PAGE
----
Rachel KaserInternet Culture Writer
Rachel is a writer and former game critic from Central Texas. She enjoys gaming, writing mystery stories, streaming on Twitch, and horseback Rachel is a writer and former game critic from Central Texas. She enjoys gaming, writing mystery stories, streaming on Twitch, and horseback riding. Check her Twitter for curmudgeonly criticisms.
Among many other features revealed during today’s I/O conference, Google announced Slices and Actions, new ways for users to interact with Android apps by predicting what they might want based on previous actions. They’re intended to give users more options with fewer taps and less app-hunting.
Slices are interactive snippets that show content from apps without opening the app itself. For example, if you search for Lyft on your phone, you’ll not only see the app, but also a list of actions you can take within the app, such as hailing a ride to a preferred location. You can then tap on a Slice to launch its action immediately, without having to fire up the app.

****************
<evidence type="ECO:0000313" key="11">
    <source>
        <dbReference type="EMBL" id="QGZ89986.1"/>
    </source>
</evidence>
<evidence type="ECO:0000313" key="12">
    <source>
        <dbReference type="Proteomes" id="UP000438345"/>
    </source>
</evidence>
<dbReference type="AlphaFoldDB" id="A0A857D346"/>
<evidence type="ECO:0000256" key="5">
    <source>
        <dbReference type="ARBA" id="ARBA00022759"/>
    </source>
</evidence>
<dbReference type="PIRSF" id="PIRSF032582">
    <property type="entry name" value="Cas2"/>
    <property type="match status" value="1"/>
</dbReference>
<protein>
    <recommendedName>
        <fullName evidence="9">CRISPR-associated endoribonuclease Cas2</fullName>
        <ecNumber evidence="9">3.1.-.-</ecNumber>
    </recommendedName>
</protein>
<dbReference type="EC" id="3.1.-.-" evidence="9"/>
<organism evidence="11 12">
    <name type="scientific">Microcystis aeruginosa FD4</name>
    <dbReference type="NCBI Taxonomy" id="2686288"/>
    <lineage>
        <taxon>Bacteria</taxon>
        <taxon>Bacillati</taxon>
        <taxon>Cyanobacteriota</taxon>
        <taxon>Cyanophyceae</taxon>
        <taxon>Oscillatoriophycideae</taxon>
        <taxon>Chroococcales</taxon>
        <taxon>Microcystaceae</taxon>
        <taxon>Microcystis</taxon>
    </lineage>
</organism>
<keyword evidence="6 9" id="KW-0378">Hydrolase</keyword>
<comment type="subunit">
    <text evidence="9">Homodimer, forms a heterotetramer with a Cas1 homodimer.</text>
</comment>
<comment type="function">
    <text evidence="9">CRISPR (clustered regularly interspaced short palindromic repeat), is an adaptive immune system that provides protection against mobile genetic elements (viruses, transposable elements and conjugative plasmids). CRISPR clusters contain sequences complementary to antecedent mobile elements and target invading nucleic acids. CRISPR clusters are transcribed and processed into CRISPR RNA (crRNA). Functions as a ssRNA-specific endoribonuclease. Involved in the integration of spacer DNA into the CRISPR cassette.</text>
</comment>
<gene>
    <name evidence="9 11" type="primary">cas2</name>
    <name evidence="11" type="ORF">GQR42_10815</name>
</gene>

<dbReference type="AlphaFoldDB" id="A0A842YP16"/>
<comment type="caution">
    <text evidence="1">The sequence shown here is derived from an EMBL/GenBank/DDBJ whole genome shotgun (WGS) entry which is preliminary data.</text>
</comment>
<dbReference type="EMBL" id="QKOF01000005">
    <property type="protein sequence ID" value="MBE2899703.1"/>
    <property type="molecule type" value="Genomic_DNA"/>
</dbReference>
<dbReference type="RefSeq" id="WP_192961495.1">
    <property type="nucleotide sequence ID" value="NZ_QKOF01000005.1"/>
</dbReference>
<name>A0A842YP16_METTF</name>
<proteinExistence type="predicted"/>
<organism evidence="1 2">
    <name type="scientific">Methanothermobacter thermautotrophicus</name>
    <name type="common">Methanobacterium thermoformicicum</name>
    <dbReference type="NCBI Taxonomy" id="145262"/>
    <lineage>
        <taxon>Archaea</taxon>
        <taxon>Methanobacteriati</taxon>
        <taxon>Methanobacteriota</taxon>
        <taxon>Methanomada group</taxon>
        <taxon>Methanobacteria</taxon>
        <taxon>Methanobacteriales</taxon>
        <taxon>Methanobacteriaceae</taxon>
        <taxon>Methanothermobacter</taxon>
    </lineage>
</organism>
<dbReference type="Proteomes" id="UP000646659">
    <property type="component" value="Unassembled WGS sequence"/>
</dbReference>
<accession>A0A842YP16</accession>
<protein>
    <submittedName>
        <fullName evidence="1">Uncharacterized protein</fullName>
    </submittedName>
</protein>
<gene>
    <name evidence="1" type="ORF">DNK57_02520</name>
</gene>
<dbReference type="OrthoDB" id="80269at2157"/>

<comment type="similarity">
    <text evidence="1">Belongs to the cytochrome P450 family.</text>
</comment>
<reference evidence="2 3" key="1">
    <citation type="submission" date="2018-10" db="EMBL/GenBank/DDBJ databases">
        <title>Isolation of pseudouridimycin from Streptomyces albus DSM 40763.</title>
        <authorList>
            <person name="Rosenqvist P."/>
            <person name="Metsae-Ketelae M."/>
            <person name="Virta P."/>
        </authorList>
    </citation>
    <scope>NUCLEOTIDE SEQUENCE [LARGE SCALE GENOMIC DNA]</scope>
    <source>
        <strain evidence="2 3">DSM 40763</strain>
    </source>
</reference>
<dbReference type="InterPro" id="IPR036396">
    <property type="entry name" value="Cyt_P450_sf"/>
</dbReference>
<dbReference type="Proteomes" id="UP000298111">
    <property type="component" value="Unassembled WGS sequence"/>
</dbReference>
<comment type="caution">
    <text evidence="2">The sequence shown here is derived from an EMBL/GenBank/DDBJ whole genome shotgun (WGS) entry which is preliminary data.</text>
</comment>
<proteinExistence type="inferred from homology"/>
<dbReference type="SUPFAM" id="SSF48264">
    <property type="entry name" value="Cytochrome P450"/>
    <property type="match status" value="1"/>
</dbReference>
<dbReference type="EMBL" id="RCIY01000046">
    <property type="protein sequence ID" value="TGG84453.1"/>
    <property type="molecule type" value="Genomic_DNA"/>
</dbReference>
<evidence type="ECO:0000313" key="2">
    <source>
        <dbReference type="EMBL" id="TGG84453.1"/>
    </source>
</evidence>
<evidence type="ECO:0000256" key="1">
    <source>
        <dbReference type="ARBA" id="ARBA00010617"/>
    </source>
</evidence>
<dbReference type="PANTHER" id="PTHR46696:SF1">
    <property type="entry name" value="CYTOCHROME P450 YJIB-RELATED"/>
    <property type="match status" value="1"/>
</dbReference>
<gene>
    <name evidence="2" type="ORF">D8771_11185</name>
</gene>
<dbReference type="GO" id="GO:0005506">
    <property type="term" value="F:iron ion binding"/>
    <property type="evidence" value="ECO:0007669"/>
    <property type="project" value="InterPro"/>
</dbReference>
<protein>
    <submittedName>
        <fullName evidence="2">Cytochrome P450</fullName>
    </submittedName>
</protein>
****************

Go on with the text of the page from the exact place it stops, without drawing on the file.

Slices can be anything from a series of photos to a slider. They’ll be available in other parts of the OS in future, but Android is using it first in Search.
App Actions, on the other hand, are links to app content from other parts of the OS, generated from your usage history. For example, when you open your home screen, you might see a button to start your regular workout in a fitness app, or to call someone you contact frequently. Both actions are predicted based on what you’ve done in the past.
Actions are also suggested by context, such as suggesting Spotify or a podcast app when you plug in a pair of headphones.
Both Actions and Slices will be available in the next version of Android. If you have the correct phone, you can join the Android P beta today. For developers, early access to both features opens next month.
Check out our event page for more Google I/O stories this week, or follow our reporters on the ground until the event wraps on Thursday: @bryanclark and @mrgreene1977
Get the TNW newsletter
Get the most important tech news in your inbox each week.